High level motorcycle racers ride not only to their own limits, but also to those of the bike they are riding.
At the edges, things can get squirly really fast. A bike can spit you off, under or over, with the slightest mistake or twitch, and the riders of these machines are pretty much holding on for dear life whilst at the same time physically forcing these high strung machines round the track as fast as is humanly possible. As you might imagine, it is very exciting to watch.
Interesting thought this from the races last weekend.
A guy who rides in AMA Superbike - the highest national class, on a bike that is a basically a (highly) modified road bike, got a chance to ride a MotoGP bike - the highest international class, basically a prototype bike, a one off, made to be the fastest machine that is possible to make.
There are limitations to what is allowed of course, but mostly regarding the extent of electronic and computer intervention in the traction controls for instance, but basically these prototypes go faster, brake harder, hold the ground better, turn quicker, and accelerate faster than any other motorcycle in existence.
These bikes are quite different in feel and response, and require a whole new level of skill to ride.
So the AMA guy rides around the track on the fancier bike, and of course at first he is working on getting a feel for it, and he certainly does not want to wreck this brand new machine worth millions (yes, millions) of dollars. He rides around the track in a free practice session, probably 20, 30 times, and his time round the track is just about exactly what it would be on his Superbike (from the lower class).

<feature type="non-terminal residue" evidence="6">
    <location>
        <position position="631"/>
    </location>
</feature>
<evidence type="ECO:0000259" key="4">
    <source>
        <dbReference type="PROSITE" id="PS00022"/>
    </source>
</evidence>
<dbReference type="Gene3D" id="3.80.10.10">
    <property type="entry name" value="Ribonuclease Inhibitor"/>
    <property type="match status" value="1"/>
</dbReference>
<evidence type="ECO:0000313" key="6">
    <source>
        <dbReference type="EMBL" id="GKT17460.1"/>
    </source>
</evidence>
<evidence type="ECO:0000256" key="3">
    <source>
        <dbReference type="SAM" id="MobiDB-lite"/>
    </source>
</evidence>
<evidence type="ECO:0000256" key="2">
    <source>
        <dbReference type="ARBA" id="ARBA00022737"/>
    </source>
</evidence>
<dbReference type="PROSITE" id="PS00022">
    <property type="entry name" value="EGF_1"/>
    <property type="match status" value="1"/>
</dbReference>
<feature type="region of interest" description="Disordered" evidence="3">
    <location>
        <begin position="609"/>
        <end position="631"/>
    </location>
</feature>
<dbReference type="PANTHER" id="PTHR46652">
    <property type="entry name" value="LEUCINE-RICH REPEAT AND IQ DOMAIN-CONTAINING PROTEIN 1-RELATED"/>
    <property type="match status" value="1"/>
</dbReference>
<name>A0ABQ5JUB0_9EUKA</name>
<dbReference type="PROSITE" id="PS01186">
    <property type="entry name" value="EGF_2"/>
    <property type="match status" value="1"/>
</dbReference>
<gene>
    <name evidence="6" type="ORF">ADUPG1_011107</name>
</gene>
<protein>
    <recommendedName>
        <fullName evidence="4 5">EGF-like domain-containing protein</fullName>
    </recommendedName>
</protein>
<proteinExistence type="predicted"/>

Never really changed over the hour, despite the fact that the new bike had way more potential.
His speed was so consistent, I got to wondering whether his nervous system had some kind of memory, some sensory input speed that felt comfortable ... or at least defined for him his perceived limits .....
This was reinforced the next day when he was on track with more riders on their prototype bikes. By himself, same thing, times as before, but then he got behind a rider he could follow, right up close, following his cadence, the lines he chose, the braking points etc ... and suddenly his times got measurably faster.
I've always been a proponent of practicing with people 'above your pay grade' and here was a perfect example of why.
Yes, you can learn from anyone, and yes, you can improve skills with less skilled people ... and yes, you should be able to use teaching as learning ... but .... gotta say, you can really jump levels by crossing hands/swords/whatever with the highly skilled. Just the experience of what is possible, and the kinesthetic feeling you gain from moving with someone really good, is priceless.